Wednesday, July 05, 2006

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Digital signatures

I've been working on writing up an overview of digital signatures — what they are, how they work, and how they're used — and I've decided to post it here in installments. Every few days, I'll post another part, and I'll update the list at the bottom of this post with pointers to each one as it's posted.


1.0  Introduction

When we speak of "security" in the context of computers and electronic documents, there are really a number of interrelated things that we're talking about:

  1. Authentication: who am I, and how can I prove it?
  2. Authorization: what am I allowed to do?
  3. Privacy: how are others prevented from seeing my information?
  4. Integrity: how are others prevented from altering my information without my knowledge?
  5. Non-repudiation: what prevents me from denying that I did or said something?

Consider these in the context of a paper document, and let's see how we accomplish each of these. Suppose you and I sign a contract. We have to be sure we know who we are — who is signing the contract. We satisfy ourselves of that, and then perhaps we engage a notary public, who checks our identification, attests to our identities and signatures, and affixes a seal confirming that testament. If I'm signing the contract on behalf of my employer, you have to assure yourself that I'm authorized to do that, or the contract might not be valid. If we need secrecy (privacy), we might seal each copy of the contract in an envelope. The fact of having multiple copies, of having the contract written and signed in ink, and of having the original notary seal on each official copy makes it difficult for someone to modify the contract surreptitiously. And the witness to our signatures provides the non-repudiation — if I should later claim that I didn't agree to that, the notary can testify that I did, indeed, sign it.

But with Internet email, we normally lack all of those assurances. I can send email using any "from" address I want; the mail traverses various email servers on its path from me to you, and administrators or other parties can look at it or modify it along the way; I can very easily claim that someone else sent that message and purported to be me.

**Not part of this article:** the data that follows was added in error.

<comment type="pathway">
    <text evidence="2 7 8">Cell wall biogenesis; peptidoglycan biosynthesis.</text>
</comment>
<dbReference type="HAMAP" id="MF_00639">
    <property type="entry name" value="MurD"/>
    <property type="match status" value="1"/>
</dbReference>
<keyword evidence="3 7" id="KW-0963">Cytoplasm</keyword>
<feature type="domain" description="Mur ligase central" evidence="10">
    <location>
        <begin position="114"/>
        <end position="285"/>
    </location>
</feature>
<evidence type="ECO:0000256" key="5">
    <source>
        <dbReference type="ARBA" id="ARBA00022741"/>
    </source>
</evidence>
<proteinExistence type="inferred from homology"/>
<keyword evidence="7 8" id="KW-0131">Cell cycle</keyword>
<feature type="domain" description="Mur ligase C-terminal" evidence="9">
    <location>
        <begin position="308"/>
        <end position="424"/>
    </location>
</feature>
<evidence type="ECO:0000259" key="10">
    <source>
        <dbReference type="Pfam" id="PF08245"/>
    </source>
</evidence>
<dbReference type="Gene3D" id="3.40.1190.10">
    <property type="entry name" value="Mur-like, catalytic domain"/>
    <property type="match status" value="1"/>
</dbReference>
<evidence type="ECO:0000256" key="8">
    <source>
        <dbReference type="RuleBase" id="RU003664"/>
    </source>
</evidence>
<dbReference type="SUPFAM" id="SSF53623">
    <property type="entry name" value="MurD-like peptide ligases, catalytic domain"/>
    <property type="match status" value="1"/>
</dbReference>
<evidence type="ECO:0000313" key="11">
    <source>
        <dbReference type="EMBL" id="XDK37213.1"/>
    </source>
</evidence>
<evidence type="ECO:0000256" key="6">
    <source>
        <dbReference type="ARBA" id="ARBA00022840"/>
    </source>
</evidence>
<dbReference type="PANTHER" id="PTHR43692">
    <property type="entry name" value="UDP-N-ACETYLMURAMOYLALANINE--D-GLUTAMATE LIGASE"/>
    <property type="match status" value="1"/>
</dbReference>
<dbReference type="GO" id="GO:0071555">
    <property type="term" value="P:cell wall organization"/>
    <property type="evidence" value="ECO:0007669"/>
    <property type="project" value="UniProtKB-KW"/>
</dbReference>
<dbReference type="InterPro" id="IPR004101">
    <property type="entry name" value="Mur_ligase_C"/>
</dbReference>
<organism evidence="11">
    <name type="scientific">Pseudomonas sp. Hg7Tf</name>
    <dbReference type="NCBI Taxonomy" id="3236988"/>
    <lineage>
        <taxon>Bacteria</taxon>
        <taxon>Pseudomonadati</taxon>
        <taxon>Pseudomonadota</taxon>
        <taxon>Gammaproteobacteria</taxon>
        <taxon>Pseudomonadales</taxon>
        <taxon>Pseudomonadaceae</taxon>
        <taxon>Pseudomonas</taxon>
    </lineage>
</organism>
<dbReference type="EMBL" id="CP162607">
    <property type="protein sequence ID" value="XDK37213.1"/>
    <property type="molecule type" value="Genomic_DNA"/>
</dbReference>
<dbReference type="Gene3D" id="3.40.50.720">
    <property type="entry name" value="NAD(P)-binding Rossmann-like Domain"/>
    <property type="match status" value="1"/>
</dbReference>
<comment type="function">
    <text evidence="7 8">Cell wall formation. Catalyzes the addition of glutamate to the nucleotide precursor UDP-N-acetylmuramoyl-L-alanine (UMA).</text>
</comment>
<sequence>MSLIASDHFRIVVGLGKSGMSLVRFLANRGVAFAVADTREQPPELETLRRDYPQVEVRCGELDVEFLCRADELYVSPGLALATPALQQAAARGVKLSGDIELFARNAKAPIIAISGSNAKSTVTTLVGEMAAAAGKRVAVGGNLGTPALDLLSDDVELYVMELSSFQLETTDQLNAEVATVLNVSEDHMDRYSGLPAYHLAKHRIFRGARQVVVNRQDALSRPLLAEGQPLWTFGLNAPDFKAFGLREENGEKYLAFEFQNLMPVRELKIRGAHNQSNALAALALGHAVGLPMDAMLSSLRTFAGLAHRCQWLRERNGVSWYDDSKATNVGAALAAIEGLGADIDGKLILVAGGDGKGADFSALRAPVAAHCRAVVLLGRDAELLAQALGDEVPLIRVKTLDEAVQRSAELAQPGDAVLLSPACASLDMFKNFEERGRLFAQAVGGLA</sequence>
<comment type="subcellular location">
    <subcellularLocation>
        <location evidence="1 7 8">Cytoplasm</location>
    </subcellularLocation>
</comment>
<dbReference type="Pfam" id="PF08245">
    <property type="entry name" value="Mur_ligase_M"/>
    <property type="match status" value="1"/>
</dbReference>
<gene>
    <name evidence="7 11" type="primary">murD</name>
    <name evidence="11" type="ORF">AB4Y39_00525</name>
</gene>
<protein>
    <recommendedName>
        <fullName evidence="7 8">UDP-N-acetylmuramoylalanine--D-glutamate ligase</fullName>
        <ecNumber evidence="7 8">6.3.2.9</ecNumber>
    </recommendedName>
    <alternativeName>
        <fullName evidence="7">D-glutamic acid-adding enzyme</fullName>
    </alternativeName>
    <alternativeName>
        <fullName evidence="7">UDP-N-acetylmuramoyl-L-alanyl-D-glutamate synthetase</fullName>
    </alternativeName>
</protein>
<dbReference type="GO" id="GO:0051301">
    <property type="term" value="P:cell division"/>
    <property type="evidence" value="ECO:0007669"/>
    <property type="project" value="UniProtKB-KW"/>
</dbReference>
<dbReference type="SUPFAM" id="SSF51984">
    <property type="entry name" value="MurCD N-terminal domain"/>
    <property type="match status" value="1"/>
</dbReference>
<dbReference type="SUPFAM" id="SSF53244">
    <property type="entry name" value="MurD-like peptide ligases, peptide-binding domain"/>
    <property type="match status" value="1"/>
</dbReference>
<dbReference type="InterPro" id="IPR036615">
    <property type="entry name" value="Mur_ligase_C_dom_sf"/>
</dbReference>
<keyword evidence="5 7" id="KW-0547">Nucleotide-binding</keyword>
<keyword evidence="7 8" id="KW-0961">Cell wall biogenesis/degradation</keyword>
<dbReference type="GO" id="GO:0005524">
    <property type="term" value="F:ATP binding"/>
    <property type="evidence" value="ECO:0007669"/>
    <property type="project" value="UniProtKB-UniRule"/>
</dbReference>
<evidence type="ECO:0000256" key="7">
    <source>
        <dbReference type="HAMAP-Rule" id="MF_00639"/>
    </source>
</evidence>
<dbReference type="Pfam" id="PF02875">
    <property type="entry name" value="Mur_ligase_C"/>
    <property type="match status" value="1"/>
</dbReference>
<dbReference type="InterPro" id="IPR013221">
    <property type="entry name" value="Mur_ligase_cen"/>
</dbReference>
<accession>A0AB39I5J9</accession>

Because of this, it's difficult to use Internet email for secure communication — to request or authorize financial transactions, for instance. We need a way to enable such usage.

And we have one: encryption and digital signatures. We'll take a closer look, here, at those technologies — at what they do and how they do it, and how they can be used for secure transactions using email.

Next time: Cryptography Basics


For convenient reference, here are pointers to all the parts of this discussion, which I'll update as I post subsequent parts:

1.0  Introduction
2.0  Cryptography Basics   ...and...
    2.1  Symmetric-Key Encryption
    2.2  Public-Key Encryption   ...and...
    2.3  Hash Functions
3.0  Digital Signatures   ...and...
    3.1  Formatting the Message
    3.2  Key Distribution   ...and...
    3.3  Certificates
    3.4  The User Experience
4.0  DKIM — Signing at the Domain   ...and...
5.0  Next Steps   ...and...
References
 
Appendix  More on the user experience with digital certificates

1 comment:

LkB said...

Cryptography is one of my favorite subjects, and again you offer some great thoughts and ideas here on your blog.

Thank you for sharing your experience thoughts on my blog. I really do appreciate other people's points of view.